How to creating a winning corporate culture
The correct culture fosters engagement, loyalty & productivity
If you’re the CEO of a company, the realization that much of what you do can be copied by your competitors may be distressing, but veteran sales manager, consultant and business speaker Jack Daly says not so fast.
“Sure your competition copy what they can, but there are two things they can’t: your people and your culture,” says Daly, author of “Hyper Sales Growth,” (www.jackdaly.net).
“I specialize in corporate coaching and sales, the latter of which really counts on the talent and sustained motivation of the sales force. Even your best salesperson needs that extra shot from time to time, and the best way to ensure a driven team is to create a culture that fosters the results you want.”
Some companies are outpacing their competition because of their culture, including Southwest Airlines, Zappos and the Virgin Group, says Daly, who offers these tips for growing a business culture that inspires loyalty, engagement and the high performance those qualities produce.
(ISHN Editor’s Note: Inspiring loyalty, engagement and high performance has direct safety applications and contribute to injury-free work cultures.)
• Start new hires on a Friday – and with a big welcome. Many managers think new employees should start on Monday – the day when their new co-workers are facing a long to-do list for the week. Consider starting them on Friday, when the office is a bit looser. Also – how about throwing the new hire a welcoming party? Many offices hold going away parties for departing employees, but it makes more sense to put this enthusiasm toward the person with whom you’re making a commitment, rather than the person who’s no longer working for you.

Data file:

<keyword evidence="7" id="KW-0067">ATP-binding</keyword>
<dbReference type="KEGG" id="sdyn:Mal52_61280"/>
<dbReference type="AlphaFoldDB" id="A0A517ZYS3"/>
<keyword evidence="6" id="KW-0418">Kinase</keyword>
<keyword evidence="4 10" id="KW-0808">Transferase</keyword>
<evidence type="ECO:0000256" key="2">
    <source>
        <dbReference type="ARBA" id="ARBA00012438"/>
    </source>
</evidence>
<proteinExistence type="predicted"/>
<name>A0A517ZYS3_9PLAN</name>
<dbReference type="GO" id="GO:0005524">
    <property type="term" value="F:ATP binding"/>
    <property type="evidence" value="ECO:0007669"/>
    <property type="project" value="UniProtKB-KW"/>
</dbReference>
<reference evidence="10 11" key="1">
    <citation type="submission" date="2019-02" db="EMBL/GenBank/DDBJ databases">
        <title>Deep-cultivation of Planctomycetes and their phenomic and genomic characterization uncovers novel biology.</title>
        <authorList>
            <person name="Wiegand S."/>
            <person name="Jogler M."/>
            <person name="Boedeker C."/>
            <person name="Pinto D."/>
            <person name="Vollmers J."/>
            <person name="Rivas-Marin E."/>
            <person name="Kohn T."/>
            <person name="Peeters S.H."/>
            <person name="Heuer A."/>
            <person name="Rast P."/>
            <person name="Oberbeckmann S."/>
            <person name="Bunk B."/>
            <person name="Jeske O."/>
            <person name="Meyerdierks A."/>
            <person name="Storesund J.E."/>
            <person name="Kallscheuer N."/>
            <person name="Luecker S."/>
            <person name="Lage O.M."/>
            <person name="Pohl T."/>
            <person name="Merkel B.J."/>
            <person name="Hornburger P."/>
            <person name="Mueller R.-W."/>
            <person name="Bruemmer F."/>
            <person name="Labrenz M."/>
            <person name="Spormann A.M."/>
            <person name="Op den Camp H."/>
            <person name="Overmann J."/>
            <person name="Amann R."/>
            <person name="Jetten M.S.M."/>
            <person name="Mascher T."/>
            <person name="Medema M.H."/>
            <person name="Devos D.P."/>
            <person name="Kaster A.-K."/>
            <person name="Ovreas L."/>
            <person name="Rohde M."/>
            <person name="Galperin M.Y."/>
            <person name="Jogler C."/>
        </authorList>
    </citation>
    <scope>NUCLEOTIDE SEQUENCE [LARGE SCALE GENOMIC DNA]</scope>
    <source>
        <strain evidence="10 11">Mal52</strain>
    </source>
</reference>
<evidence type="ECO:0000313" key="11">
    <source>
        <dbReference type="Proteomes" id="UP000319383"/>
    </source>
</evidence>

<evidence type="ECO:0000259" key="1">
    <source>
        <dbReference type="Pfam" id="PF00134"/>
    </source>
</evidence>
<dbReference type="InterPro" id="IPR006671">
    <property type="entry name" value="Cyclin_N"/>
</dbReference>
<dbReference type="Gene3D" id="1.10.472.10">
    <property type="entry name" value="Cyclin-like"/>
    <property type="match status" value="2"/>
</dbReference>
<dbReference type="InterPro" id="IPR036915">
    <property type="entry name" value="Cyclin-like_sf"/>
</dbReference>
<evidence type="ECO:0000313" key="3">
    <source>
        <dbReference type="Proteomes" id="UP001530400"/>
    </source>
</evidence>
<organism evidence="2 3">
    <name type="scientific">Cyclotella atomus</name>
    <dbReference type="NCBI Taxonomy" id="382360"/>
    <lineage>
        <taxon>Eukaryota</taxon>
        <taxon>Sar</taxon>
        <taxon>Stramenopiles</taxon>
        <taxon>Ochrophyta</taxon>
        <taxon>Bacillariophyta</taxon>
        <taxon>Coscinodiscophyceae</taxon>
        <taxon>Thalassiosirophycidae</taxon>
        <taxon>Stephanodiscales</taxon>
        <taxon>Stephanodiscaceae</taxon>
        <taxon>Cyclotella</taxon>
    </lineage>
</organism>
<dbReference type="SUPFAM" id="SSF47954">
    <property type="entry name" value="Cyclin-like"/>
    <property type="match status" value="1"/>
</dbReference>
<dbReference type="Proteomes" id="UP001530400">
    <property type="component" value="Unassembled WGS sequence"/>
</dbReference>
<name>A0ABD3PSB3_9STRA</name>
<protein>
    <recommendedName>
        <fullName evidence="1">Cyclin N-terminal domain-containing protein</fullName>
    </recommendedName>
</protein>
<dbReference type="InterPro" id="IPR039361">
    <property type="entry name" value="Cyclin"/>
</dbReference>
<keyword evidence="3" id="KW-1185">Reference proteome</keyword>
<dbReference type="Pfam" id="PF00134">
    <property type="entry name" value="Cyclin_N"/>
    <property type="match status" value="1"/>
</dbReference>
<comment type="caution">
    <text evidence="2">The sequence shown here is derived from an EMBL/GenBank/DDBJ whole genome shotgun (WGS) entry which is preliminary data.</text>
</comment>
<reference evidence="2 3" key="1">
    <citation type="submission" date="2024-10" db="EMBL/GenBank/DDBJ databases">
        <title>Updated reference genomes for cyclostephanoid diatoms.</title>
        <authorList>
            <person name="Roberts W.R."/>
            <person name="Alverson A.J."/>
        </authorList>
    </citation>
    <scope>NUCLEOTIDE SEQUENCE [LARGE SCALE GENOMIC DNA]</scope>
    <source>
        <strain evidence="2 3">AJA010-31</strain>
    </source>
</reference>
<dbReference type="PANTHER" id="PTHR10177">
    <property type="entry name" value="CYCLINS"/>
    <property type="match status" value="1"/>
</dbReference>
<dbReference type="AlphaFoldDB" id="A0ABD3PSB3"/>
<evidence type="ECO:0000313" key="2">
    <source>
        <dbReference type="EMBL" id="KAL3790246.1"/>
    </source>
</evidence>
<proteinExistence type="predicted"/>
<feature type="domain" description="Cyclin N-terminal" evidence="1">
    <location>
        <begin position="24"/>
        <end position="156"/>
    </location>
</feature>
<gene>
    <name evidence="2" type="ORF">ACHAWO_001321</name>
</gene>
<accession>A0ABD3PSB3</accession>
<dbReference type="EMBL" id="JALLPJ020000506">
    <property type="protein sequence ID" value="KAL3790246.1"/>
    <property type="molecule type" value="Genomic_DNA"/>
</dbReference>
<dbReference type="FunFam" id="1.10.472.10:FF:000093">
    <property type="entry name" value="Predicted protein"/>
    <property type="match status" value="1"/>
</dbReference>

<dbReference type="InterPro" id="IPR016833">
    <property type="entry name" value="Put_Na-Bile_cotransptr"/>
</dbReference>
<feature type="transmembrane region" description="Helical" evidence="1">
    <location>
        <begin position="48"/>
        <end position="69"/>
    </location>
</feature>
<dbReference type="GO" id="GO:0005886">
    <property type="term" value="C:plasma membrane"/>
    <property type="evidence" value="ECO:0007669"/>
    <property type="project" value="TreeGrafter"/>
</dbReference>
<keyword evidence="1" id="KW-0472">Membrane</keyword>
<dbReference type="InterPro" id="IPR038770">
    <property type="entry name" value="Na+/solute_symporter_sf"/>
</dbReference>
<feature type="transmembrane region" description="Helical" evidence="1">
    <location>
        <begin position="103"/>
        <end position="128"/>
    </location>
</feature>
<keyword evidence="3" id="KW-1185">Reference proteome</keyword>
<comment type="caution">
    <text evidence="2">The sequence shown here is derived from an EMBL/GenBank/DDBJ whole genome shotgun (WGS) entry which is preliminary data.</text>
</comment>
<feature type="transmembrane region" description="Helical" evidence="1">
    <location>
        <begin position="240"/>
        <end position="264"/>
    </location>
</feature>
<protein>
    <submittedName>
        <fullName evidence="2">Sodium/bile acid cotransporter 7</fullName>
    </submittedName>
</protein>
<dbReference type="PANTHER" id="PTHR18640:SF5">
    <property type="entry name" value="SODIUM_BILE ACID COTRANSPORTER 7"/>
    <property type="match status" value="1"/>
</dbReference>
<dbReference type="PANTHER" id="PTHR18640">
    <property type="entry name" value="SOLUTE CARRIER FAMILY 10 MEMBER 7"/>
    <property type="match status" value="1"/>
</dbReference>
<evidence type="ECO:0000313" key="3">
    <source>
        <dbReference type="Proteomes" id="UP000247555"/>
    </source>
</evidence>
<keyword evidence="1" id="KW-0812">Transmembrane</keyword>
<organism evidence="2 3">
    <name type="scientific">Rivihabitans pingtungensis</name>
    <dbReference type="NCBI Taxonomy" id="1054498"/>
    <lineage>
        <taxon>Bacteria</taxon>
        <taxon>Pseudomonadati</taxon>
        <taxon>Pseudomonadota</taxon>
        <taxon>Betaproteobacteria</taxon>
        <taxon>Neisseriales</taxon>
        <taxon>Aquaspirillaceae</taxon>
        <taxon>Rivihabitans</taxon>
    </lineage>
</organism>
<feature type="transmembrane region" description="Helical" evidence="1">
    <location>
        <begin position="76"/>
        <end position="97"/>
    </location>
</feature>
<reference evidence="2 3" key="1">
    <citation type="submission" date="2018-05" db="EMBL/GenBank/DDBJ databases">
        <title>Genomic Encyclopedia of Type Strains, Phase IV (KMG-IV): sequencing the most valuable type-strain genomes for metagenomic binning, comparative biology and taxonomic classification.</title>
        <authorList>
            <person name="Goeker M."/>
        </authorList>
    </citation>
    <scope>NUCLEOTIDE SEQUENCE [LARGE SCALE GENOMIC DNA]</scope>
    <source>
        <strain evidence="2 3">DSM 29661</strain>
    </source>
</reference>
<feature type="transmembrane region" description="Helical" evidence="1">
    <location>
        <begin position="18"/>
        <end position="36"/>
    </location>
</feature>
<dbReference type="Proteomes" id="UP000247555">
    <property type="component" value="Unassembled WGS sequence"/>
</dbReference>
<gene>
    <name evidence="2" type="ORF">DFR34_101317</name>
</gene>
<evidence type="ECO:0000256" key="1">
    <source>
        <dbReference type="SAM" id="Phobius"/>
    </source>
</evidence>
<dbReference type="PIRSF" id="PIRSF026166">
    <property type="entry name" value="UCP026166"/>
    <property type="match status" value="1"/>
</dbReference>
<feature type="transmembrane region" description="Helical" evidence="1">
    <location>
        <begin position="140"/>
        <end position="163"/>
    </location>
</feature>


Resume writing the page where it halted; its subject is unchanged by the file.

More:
• Recognize accomplishments by putting it in writing – handwriting. Typing emails and instant messaging is clearly much more convenient, which is why an employee who deserves special attention will recognize the extra effort behind a hand-written note. A letter has that personal touch; the receiver knows that the manager or CEO has taken some time and effort to create a special communication just for him or her.
• Provide lunch – for free. “One of my clients started with just 10 employees, and each day one would bring in lunch for everyone,” Daly says. “As the company grew to several hundred employees, the CEO found that free lunches were so beneficial, the company now hires a caterer to maintain the boost in culture it provides.” While many may cringe at the expense, employee appreciation outweighs the cost, Daly’s client says, and it keeps people engaged within the office, rather than having employees leave for lunch.
• Flatten the privilege structure. It’s not a good idea to create anything resembling a class system, including special parking for upper management. “I was the No.1 salesmen at one company, but I always preferred to park with the others,” Daly says. “I’d come in at 5 a.m. and noticed that those with reserved parking arrived significantly later than those who parked in unreserved spots.” Parking should be on a first-come, first-serve basis. Upper management shouldn’t feel too entitled or privileged above other employees.
Jack Daly, (www.jackdaly.net), author of “Hyper Sales Growth,” is an expert in sales and sales management, inspiring audiences to take action in customer loyalty and personal motivation through explosive keynote and general session presentations. He draws upon more than 20 years of business experience, with several successful stints as the CEO of fast-growing companies. Daly has a bachelor’s degree in accounting and an MBA. He was a captain in U.S. Army and is an accomplished author, with audio and DVD programs.